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### Repeating Decimals - Rational or Irrational?

```
Date: 09/11/2001 at 19:26:09
From: Mirko l.
Subject: Rational or irrational numbers?

In my 7th grade class we are working on rational and irrational
numbers. My teacher wants an  opinion about whether these numbers are
rational or irrational:

0.252252225
0.125126127
```

```
Date: 09/11/2001 at 21:57:22
From: Doctor Peterson
Subject: Re: Rational or irrational numbers?

Hi, Mirko.

I assume you mean decimals that continue these patterns forever, not
the terminating decimals you show.

In each case, althought there is a pattern, it is not the special kind
of pattern that rational numbers have, namely an exact repetition of a
given group of digits forever. It is only in that case that the
decimal can be converted to a fraction, which is the true definition
of a rational number. So these numbers are irrational; the first has a
"repetition" of a changing number of digits, and the second has
changing numbers within the "repeating" pattern.

There is a way you could interpret the second number that would make
it rational. Since both numbers are defined only by example, and
without clearly stating the rule, we can't be sure. Here's how
to make it rational:

0.125 126 127 ... 998 999 000 001 002 ... 124 125 ...
\_________________________________________/

If we think of the three-digit numbers as wrapping around within
themselves, so that 999 is followed by 000, rather than somehow
carrying over into the previous section, then the indicated section is
in fact a repetend, and this is rational.

The irrational version I had in mind is something like this:

0.125
+ 0.000 126
+ 0.000 000 127
...
+ 0.000 000 000 ... 997 998 999
+ 0.000 000 000 ... 000 000 001 000
+ 0.000 000 000 ... 000 000 000 001 001
...
---------------------------------------
0.125 126 127 ... 997 999 000 001 002

This way there is no true repetition. But even that is hard to be sure
of.

- Doctor Peterson, The Math Forum
http://mathforum.org/dr.math/
```

```
Date: 09/12/2001 at 10:03:27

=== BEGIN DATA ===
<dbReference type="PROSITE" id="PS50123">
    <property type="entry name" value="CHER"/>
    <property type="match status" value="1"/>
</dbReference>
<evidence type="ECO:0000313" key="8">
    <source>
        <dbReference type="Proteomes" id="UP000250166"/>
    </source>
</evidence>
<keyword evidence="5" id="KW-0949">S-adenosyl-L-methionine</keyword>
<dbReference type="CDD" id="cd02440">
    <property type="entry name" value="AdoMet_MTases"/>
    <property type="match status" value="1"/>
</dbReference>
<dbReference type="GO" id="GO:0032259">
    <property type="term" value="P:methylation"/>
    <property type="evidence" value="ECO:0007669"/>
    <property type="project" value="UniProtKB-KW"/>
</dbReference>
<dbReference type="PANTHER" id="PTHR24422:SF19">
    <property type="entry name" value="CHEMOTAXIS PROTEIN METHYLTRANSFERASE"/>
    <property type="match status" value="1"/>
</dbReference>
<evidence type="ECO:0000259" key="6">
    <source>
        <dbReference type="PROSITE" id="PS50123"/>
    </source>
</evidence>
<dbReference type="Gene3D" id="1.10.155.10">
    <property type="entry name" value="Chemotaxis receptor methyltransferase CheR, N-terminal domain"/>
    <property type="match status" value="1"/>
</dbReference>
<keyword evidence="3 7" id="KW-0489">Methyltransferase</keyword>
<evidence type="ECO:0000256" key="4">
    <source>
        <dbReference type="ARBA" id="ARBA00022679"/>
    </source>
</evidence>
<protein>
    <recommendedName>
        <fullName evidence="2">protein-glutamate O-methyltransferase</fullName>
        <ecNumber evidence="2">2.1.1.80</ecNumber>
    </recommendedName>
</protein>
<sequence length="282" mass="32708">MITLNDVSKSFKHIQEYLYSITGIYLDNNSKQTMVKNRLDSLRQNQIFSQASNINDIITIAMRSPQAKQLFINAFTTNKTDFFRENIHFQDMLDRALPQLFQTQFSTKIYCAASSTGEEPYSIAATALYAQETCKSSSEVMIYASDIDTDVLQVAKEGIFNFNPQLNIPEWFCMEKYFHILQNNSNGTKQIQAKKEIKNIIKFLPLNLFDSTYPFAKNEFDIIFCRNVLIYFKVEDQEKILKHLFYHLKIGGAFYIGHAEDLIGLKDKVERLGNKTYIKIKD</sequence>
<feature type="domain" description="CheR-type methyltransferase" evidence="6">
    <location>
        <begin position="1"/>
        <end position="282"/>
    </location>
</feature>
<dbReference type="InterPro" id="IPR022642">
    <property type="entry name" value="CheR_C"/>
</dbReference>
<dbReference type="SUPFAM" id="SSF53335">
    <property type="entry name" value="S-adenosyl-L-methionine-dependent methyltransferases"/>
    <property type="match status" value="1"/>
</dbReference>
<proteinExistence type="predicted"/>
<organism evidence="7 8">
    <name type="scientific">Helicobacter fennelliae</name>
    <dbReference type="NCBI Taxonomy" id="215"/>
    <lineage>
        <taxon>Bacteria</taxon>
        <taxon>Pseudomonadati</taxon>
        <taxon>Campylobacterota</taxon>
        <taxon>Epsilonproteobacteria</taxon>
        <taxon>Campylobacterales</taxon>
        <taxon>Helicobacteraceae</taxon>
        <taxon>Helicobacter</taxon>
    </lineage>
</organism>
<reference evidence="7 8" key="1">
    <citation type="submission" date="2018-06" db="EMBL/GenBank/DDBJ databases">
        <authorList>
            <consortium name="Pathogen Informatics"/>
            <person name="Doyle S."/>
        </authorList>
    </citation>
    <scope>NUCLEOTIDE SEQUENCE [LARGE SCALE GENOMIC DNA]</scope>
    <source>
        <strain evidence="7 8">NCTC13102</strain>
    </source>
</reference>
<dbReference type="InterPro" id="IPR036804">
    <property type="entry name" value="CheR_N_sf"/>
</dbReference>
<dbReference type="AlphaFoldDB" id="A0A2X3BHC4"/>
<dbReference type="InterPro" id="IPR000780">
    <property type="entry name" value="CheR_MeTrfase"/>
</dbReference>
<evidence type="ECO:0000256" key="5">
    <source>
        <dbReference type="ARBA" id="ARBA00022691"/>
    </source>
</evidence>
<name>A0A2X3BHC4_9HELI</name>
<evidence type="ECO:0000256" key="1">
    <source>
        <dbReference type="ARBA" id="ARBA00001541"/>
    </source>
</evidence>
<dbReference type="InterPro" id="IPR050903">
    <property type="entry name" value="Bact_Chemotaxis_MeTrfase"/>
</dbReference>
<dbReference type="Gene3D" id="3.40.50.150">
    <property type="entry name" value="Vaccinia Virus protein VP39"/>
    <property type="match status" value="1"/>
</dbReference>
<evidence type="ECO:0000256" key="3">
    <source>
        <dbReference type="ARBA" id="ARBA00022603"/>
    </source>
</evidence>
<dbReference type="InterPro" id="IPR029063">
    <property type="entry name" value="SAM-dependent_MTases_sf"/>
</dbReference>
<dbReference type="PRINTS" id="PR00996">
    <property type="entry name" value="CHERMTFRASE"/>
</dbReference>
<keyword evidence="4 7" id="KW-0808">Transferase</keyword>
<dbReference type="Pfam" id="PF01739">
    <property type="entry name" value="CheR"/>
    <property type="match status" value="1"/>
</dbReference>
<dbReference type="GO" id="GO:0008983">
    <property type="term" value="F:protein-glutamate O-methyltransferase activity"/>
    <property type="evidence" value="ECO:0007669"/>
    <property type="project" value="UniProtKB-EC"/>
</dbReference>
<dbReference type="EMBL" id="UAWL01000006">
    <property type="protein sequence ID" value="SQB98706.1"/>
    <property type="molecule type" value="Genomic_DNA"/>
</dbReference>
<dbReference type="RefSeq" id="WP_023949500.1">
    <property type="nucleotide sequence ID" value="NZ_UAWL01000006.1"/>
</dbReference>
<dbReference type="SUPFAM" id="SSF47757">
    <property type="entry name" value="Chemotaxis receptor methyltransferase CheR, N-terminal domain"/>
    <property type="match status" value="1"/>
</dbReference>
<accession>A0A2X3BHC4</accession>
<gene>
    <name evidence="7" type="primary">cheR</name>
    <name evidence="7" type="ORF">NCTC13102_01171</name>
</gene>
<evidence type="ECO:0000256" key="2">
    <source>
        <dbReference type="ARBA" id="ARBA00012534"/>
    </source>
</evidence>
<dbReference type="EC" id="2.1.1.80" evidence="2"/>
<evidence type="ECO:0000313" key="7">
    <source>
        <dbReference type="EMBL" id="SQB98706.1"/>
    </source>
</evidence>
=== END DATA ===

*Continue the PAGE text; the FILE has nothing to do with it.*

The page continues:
From: Doctor Peterson
Subject: Re: Rational or irrational numbers?

Hi again, Mirko!

I thought some more about your problem, and realized it is even more
subtle than I realized. The "irrational" interpretation I suggested
for the second number turns out also to be rational, using some
special tricks.

I suggested taking the number as

0.125
+ 0.000 126
+ 0.000 000 127
...
+ 0.000 000 000 ... 997 998 999
+ 0.000 000 000 ... 000 000 001 000
+ 0.000 000 000 ... 000 000 000 001 001
...
---------------------------------------
0.125 126 127 ... 997 999 000 001 002

But this is the same as

0.125 125 125 ... 125 125 ...
+ 0.000 001 002 ... 872 873 ...

which in turn can be broken up as

0.125 125 125 ... 125 125 ... =   125/999
+ 0.000 001 001 ... 001 001 ...   + 1/999 * 1/1000
+ 0.000 000 001 ... 001 001 ...   + 1/999 * 1/1000^2
...
+ 0.000 000 000 ... 001 001 ...   + 1/999 * 1/1000^872
+ 0.000 000 000 ... 000 001 ...   + 1/999 * 1/1000^873
...                               + ...

This gives 125/999 + 1/999 * 1/999, or 124876/998001. That's rational.

The lesson here is that, though 0.125126127... can not be shown to be
rational BASED ON THE OBVIOUS THREE-DIGIT PERIOD, that doesn't mean it
might not be a rational number with a longer period. It's very hard to
show that a given number is irrational!

- Doctor Peterson, The Math Forum
http://mathforum.org/dr.math/
```
Associated Topics:
High School Number Theory

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